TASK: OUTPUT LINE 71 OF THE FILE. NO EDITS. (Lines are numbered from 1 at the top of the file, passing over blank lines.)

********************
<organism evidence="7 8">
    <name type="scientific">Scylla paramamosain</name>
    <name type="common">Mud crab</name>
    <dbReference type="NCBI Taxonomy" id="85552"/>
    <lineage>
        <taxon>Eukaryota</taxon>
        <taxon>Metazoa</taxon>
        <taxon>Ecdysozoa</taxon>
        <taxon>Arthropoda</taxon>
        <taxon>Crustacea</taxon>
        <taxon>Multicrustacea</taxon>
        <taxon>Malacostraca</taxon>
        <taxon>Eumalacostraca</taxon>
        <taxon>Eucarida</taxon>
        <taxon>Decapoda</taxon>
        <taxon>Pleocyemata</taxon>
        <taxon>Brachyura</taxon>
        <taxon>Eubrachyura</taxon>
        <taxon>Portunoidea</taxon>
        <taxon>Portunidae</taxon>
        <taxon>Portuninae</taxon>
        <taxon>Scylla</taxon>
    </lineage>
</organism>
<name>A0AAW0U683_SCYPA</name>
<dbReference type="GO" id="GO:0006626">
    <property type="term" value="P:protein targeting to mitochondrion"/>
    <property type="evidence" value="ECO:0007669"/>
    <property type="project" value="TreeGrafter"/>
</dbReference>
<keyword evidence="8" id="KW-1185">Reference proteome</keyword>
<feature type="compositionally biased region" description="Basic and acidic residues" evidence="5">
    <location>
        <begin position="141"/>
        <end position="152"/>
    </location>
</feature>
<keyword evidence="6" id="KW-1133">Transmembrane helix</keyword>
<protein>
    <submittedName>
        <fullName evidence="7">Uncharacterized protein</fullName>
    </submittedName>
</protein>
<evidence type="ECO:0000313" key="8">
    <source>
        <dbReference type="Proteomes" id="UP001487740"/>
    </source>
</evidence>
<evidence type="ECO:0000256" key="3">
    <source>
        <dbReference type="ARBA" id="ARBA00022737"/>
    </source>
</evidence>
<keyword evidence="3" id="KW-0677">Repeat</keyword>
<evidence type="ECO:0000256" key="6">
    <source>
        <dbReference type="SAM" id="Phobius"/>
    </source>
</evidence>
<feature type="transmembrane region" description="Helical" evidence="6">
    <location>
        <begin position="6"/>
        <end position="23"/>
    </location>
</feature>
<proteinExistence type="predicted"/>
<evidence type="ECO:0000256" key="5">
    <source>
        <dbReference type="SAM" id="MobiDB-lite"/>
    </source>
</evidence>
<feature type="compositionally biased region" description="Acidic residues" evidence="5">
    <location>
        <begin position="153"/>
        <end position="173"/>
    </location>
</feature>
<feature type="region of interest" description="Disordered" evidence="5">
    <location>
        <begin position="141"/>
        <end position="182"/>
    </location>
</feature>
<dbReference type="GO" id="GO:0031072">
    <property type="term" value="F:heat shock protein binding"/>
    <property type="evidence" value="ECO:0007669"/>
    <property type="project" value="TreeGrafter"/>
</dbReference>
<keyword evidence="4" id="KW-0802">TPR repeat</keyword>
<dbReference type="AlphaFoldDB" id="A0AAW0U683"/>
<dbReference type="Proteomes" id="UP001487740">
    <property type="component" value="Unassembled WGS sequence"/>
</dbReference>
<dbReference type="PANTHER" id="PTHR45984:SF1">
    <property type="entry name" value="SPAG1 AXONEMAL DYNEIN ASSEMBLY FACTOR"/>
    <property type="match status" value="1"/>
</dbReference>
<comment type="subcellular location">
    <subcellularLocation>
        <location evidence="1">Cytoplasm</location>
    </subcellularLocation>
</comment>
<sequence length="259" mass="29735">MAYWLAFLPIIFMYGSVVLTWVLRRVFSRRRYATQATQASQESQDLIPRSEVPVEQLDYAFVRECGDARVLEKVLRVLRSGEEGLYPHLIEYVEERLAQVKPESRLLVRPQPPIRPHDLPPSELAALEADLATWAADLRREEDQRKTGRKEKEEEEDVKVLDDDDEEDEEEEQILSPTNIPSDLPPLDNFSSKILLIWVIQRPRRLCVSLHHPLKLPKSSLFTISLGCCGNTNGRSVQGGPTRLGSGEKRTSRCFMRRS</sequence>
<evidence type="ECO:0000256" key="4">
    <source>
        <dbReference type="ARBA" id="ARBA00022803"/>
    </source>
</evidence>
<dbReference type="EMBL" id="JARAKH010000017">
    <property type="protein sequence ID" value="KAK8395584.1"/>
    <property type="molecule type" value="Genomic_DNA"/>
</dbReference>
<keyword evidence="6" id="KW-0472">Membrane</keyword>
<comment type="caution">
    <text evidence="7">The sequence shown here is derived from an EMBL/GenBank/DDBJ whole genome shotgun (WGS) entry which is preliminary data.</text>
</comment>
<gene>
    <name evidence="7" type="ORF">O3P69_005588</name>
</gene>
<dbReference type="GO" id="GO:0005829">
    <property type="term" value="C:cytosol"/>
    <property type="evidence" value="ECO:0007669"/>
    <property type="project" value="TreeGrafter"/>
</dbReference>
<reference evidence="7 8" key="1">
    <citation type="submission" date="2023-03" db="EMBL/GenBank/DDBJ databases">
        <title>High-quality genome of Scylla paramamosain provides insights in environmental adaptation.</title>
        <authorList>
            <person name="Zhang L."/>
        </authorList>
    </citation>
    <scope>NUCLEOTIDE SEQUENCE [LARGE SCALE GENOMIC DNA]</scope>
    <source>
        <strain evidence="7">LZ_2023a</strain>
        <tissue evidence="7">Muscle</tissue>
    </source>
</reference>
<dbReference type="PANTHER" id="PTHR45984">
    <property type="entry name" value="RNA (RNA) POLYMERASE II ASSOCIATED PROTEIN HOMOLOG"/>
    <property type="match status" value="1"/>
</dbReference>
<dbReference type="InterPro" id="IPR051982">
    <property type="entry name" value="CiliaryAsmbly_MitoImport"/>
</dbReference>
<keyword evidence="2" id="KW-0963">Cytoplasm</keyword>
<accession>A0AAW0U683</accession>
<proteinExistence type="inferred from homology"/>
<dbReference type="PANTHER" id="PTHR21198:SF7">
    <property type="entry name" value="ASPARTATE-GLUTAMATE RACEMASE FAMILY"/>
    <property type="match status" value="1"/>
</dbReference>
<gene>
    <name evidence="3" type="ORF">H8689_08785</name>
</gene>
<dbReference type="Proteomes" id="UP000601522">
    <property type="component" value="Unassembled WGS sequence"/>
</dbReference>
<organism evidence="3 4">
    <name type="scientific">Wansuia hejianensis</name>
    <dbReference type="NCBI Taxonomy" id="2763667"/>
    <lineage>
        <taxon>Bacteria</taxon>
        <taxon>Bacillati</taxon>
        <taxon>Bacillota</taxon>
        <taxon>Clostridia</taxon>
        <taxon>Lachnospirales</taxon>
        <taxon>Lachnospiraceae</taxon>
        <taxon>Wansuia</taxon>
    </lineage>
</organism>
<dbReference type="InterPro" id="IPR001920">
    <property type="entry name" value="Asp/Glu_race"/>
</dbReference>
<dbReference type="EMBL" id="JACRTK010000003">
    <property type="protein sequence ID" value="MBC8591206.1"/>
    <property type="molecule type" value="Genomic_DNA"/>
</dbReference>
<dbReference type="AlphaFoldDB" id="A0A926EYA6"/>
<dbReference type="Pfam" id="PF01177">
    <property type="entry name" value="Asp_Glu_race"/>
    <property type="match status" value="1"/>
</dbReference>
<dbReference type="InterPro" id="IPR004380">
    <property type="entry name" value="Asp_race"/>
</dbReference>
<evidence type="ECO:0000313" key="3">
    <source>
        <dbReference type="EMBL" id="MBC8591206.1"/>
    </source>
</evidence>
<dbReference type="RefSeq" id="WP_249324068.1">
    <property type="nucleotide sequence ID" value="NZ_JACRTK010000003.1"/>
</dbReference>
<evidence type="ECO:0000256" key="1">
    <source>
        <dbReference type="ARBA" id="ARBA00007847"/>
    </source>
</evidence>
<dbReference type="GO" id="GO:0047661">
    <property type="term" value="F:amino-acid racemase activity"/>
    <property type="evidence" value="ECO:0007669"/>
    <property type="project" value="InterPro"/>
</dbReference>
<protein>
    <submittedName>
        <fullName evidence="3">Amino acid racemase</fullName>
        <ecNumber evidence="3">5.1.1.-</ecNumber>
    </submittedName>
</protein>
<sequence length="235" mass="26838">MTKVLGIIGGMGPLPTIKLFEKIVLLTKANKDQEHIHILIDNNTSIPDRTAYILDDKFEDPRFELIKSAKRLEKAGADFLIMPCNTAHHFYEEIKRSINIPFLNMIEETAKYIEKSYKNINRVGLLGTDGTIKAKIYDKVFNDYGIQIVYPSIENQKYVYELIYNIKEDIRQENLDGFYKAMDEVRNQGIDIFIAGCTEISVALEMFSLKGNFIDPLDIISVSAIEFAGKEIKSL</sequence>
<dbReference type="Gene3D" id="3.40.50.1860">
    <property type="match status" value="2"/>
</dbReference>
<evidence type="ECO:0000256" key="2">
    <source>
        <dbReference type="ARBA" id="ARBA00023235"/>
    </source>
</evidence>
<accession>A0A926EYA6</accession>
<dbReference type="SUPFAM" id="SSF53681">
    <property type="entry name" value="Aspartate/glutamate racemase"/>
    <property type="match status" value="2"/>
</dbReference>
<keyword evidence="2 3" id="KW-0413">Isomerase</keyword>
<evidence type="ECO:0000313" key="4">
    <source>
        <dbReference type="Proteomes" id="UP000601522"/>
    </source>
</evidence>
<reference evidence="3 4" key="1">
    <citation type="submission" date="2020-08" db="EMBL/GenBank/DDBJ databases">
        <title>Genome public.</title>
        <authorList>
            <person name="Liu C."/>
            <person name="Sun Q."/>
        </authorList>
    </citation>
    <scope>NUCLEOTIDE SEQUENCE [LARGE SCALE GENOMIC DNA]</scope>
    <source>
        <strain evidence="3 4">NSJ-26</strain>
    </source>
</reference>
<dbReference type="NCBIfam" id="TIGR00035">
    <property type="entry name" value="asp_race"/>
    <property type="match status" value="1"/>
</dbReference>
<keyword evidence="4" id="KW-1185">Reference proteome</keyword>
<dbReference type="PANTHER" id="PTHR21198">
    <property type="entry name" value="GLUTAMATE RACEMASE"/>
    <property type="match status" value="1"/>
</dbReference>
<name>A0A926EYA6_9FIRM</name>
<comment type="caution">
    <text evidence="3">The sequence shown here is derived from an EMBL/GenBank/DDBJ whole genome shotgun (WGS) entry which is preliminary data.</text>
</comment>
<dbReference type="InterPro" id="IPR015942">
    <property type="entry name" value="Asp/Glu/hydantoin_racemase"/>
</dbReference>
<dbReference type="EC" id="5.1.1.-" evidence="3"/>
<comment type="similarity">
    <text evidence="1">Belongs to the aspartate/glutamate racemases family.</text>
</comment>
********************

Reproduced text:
</evidence>